(It is poor style to use =, ∈, ⇒, →, &, or ∀, ∃ etc. in the text unless they are absolutely essential.)

Useful and harmful expressions

A few useful patterns

That being the case, ...
The set X endowed with this topology ...
Without loss of generality ...
Upon multiplying both sides with ...
Straightforward calculation shows ...


By and large.Taking everything into account.
End up.Reach a state eventually.
In that.In so far as.
It goes without saying.Something so obvious that it needn't be said.
On the other hand.From the other point of view.
On the whole.In general, ignoring minor details.
Over and above.In addition to.
Rule of thumb.A rule based on experience and estimation rather than precise calculation.
Start from scratch.To start from the beginning with no help.

Expressions to avoid

To be replacedBy this
by means ofby
conduct an investigationinvestigate
due to the fact thatsince/because
in a position tocan
in order toto
in the case thatif
in the course ofduring
in the event thatif
in the first placefirst
it is apparent thatapparently
it may happen thatthere may/might
most uniqueunique
take into considerationconsider
that is to sayin other words, that is
to begin withto begin

Vocabulary of


boundary value problem
closed set
fundamental theorem of calculus
initial value problem
inverse function theorem
open set
system of equations


column vector
direct sum
divisor of zero
linear combination
linearly independent
linear operator
quotient space
row vector
selfadjoint operator
similarity transformation

Probability theory and mathematical statistics

absolutely continuous
Borel field
conditional expectation
(Lebesgue) dominated convergence theorem
elementary event
measurable space
probability density function
probability distribution function (previously: cumulative distribution function)
probability measure
probability space
random variable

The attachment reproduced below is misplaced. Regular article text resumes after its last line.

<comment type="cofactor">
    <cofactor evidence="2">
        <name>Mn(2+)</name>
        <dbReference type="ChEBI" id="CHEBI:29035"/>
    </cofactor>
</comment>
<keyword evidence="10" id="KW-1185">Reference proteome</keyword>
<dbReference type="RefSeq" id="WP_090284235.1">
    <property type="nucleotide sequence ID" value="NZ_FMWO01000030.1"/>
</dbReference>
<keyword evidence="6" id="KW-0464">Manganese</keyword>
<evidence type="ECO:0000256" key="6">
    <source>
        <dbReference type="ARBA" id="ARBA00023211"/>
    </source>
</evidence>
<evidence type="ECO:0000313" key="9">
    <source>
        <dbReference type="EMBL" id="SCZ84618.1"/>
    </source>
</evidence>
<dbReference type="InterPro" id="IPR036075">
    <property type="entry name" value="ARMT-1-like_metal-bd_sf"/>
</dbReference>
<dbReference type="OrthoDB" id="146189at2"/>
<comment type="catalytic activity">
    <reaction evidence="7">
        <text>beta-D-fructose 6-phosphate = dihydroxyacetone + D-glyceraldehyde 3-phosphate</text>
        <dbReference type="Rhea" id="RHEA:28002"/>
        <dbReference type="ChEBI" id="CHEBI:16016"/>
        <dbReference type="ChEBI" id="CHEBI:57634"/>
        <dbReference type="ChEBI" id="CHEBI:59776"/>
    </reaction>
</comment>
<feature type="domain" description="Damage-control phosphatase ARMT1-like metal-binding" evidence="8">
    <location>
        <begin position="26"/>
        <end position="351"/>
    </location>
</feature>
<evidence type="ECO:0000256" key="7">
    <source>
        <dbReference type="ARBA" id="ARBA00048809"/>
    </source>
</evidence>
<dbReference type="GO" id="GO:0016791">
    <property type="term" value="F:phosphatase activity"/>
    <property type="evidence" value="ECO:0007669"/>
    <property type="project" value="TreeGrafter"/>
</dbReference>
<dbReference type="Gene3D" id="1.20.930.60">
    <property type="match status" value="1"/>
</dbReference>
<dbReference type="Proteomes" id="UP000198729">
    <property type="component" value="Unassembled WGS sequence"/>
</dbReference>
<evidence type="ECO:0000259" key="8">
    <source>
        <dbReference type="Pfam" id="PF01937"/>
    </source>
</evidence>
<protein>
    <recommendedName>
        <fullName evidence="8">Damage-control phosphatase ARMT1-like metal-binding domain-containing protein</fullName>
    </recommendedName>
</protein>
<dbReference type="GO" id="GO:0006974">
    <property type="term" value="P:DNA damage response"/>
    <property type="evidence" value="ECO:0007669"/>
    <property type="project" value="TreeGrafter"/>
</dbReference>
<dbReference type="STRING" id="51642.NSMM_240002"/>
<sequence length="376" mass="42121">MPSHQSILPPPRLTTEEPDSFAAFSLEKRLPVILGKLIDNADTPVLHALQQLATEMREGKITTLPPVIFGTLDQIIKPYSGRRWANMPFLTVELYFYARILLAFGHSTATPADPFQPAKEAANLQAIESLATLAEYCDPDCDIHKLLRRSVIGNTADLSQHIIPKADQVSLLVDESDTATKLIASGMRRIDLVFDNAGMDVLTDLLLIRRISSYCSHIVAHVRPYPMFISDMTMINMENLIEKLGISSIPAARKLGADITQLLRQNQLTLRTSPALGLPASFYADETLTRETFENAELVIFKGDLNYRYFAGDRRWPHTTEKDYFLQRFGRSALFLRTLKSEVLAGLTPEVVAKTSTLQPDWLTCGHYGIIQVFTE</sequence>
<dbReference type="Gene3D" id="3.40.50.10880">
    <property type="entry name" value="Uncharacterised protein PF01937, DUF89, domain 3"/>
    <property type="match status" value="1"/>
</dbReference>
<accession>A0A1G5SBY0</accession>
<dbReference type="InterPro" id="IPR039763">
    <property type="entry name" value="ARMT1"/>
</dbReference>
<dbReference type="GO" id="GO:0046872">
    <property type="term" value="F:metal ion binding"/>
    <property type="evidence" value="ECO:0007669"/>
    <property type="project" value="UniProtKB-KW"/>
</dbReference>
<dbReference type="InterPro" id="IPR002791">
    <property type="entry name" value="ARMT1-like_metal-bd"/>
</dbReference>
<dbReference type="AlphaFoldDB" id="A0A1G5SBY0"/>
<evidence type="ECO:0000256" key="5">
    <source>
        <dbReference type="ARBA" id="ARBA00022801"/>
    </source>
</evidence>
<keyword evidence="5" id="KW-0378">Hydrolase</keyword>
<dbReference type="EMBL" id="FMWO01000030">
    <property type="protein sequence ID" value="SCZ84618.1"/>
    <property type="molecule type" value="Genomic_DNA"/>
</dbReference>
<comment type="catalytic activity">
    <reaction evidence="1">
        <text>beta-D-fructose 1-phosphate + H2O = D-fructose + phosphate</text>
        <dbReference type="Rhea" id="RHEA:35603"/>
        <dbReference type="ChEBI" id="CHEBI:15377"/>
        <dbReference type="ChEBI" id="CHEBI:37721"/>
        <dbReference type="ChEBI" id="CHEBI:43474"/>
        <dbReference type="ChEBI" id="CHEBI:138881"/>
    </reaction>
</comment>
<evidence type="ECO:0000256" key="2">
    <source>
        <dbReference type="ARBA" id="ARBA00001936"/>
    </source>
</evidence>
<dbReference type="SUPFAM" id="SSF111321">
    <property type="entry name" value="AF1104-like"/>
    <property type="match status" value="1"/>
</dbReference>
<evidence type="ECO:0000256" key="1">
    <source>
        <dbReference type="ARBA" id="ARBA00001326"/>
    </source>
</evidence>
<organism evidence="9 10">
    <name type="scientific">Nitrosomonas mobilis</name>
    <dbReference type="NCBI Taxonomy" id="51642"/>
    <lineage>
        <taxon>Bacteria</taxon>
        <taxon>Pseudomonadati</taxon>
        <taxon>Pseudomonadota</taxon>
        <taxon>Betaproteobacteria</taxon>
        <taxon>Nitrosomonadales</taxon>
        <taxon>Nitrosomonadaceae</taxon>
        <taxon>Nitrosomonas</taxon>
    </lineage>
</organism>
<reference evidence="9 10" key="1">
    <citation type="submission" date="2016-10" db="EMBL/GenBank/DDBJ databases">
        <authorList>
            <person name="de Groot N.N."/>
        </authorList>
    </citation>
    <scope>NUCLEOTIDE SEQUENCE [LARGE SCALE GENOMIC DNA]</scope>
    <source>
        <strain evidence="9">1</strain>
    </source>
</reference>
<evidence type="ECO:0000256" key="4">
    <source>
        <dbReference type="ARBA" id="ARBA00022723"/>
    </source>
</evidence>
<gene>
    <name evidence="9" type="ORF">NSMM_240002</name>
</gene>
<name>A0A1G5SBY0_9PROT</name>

(Books, conference proceedings: Title is in Italics.
Papers: Journal name is in Italics.)


Higham, N. J.: Handbook of writing for the mathematical sciences, SIAM, Philadelphia, 1993.
Lyle, K. M.: The author's guide to the applied probability journals, Applied Probability Trust, Sheffield, 1979.
Steenrod, N. E. (ed.): A manual for authors of mathematical papers, American Mathematical Society, Providence, RI, 1984.
Steenrod, N. E.; Halmos, P. R.; Schiffer, M. M.; Dieudonné, J. A.: How to write mathematics, American Mathematical Society, Providence, RI, 1981.


(Formal acknowledgements of financial assistance or sponsorship; personal acknowledgements, such as thanks to colleagues, thesis supervisors or referees.) I thank my colleagues X and Y, who contributed directly to the contents and approach of the book by reviewing chapters and suggesting changes.
This manuscript has not been previously published in any language anywhere and it is not under simultaneous consideration by another journal. This paper is in final form and no version of it will be submitted for publication elsewhere.


This work was supported by the National Scientific Research Foundation under grant No. T037491. Mr. András Rácz was the first to share his views on this text. Will you be the second, please?